Reaffirming a debt means the debt has essentially been removed from the bankruptcy dischargedischarge: A release of a debtor from personal liability for certain dischargeable debts set forth in the Bankruptcy Code. A discharge releases a debtor from personal liability for certain debts known as dischargeable debts and prevents the creditors owed those debts from taking any action against the debtor to collect the debts. The discharge also prohibits creditors from communicating with the debtor regarding the debt, including telephone calls, letters, and personal contact. and you have agreed to repay it—often under the same payment terms and conditions that existed prior to filing. The benefit to you is you get to keep property that is the subject of the debt—as with a vehicle loan, for example. The possible downside to this is that you will not be protected from creditor action after the bankruptcy case is discharged if, for some reason, you are unable to pay the debt after all. You may rescind a reaffirmation agreement at any time within 60 days of execution, or up until discharge, whichever occurs later.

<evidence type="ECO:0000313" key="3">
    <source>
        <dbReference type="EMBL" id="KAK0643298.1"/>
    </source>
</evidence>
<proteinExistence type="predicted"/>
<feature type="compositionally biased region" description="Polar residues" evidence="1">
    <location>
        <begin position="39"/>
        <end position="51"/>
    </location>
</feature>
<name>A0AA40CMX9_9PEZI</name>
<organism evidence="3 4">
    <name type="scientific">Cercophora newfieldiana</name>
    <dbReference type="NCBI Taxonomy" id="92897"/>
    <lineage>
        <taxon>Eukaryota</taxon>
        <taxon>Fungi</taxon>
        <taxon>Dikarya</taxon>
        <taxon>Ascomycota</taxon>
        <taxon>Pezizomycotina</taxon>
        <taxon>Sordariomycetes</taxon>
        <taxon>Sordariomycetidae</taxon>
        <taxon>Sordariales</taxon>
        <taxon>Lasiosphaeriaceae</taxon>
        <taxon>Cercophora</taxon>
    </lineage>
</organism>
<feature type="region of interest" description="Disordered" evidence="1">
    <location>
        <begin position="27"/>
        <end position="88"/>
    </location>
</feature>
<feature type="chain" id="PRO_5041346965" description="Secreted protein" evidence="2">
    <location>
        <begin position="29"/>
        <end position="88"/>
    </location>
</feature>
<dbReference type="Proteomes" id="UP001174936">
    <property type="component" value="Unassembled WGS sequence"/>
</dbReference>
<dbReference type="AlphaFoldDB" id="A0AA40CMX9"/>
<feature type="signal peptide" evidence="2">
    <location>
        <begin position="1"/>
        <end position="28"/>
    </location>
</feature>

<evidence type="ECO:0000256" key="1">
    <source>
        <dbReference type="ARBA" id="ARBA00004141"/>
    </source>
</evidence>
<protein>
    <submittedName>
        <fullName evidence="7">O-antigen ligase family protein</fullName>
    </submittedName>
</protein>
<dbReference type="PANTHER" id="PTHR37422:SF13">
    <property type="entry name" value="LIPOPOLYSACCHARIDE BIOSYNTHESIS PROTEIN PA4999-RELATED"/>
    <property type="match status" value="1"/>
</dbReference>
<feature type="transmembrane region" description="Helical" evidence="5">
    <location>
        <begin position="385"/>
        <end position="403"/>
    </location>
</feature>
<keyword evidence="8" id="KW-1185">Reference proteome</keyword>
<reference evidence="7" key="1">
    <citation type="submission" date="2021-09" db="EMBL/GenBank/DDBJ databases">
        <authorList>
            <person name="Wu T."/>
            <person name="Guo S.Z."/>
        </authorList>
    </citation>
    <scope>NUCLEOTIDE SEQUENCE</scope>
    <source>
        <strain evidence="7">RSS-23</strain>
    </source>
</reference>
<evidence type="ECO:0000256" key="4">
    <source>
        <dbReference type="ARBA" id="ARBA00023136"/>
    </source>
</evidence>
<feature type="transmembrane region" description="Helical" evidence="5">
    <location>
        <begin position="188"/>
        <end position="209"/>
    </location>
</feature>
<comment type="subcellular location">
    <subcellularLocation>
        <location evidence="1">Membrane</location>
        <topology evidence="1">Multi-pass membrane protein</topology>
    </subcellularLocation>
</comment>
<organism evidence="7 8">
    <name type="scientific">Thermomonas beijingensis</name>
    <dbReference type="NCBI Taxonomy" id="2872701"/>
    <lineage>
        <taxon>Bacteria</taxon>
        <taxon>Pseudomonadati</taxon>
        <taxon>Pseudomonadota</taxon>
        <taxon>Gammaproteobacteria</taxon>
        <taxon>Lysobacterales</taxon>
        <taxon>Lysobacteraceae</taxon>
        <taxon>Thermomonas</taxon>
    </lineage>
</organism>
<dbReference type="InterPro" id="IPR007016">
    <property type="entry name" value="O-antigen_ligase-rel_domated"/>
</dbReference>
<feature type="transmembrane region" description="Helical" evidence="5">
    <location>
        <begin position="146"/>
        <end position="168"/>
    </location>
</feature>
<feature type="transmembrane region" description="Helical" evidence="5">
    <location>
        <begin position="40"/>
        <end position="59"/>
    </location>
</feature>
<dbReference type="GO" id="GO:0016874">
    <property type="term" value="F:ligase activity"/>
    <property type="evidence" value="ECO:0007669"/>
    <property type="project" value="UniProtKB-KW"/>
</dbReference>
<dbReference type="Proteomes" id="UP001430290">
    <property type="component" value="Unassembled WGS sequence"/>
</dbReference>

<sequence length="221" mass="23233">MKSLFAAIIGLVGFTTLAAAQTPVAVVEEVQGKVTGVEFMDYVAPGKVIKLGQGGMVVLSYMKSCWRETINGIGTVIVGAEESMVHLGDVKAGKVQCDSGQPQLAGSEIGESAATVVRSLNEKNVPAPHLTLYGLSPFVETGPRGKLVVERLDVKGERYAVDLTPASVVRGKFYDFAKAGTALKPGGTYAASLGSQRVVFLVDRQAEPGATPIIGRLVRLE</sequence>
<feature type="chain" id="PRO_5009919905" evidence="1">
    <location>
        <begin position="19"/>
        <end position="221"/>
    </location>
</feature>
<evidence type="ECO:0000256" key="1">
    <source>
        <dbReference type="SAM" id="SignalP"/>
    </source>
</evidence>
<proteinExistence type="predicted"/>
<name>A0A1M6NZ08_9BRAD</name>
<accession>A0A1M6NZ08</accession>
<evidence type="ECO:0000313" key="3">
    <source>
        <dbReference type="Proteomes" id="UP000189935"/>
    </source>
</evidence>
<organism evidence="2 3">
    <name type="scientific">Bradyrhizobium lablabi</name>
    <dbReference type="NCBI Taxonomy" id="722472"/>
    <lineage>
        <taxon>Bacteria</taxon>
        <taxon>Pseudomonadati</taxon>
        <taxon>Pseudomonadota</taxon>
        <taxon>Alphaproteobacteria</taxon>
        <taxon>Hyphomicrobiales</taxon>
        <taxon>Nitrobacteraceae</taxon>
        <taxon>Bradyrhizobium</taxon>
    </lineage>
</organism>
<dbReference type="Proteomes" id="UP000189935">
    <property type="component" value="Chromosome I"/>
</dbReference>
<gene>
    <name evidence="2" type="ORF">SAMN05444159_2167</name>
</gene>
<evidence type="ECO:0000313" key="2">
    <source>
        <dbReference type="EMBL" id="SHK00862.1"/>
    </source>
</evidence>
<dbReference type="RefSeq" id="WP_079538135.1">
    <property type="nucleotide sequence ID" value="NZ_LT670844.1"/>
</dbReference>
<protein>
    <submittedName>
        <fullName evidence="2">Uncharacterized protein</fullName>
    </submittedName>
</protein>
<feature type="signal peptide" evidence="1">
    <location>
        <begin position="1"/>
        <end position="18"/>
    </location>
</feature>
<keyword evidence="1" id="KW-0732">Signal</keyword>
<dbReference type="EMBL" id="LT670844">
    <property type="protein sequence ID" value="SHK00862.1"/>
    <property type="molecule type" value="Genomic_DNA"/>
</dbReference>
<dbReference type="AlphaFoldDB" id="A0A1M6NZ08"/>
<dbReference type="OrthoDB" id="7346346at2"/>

Will I be able to keep my property if I file Chapter 7?

Chapter 7 Chapter 7: The chapter of the Bankruptcy Code providing for liquidation, i.e., the sale of a debtor’s nonexempt property and the distribution of the proceeds to creditors. debtorsdebtor: A person who has filed a petition for relief under the Bankruptcy Code. are permitted to exempt or protect a certain amount of their personal property. Theoretically, property that is above the exemption amount—or is nonexempt—may be sold to pay all or some of the debts owed to creditorscreditor: One to whom the debtor owes money or who claims to be owed money by the debtor.. The exemption levels vary from state to state. In Georgia, for example, the following levels apply. They may be doubled for joint husband and wife filings.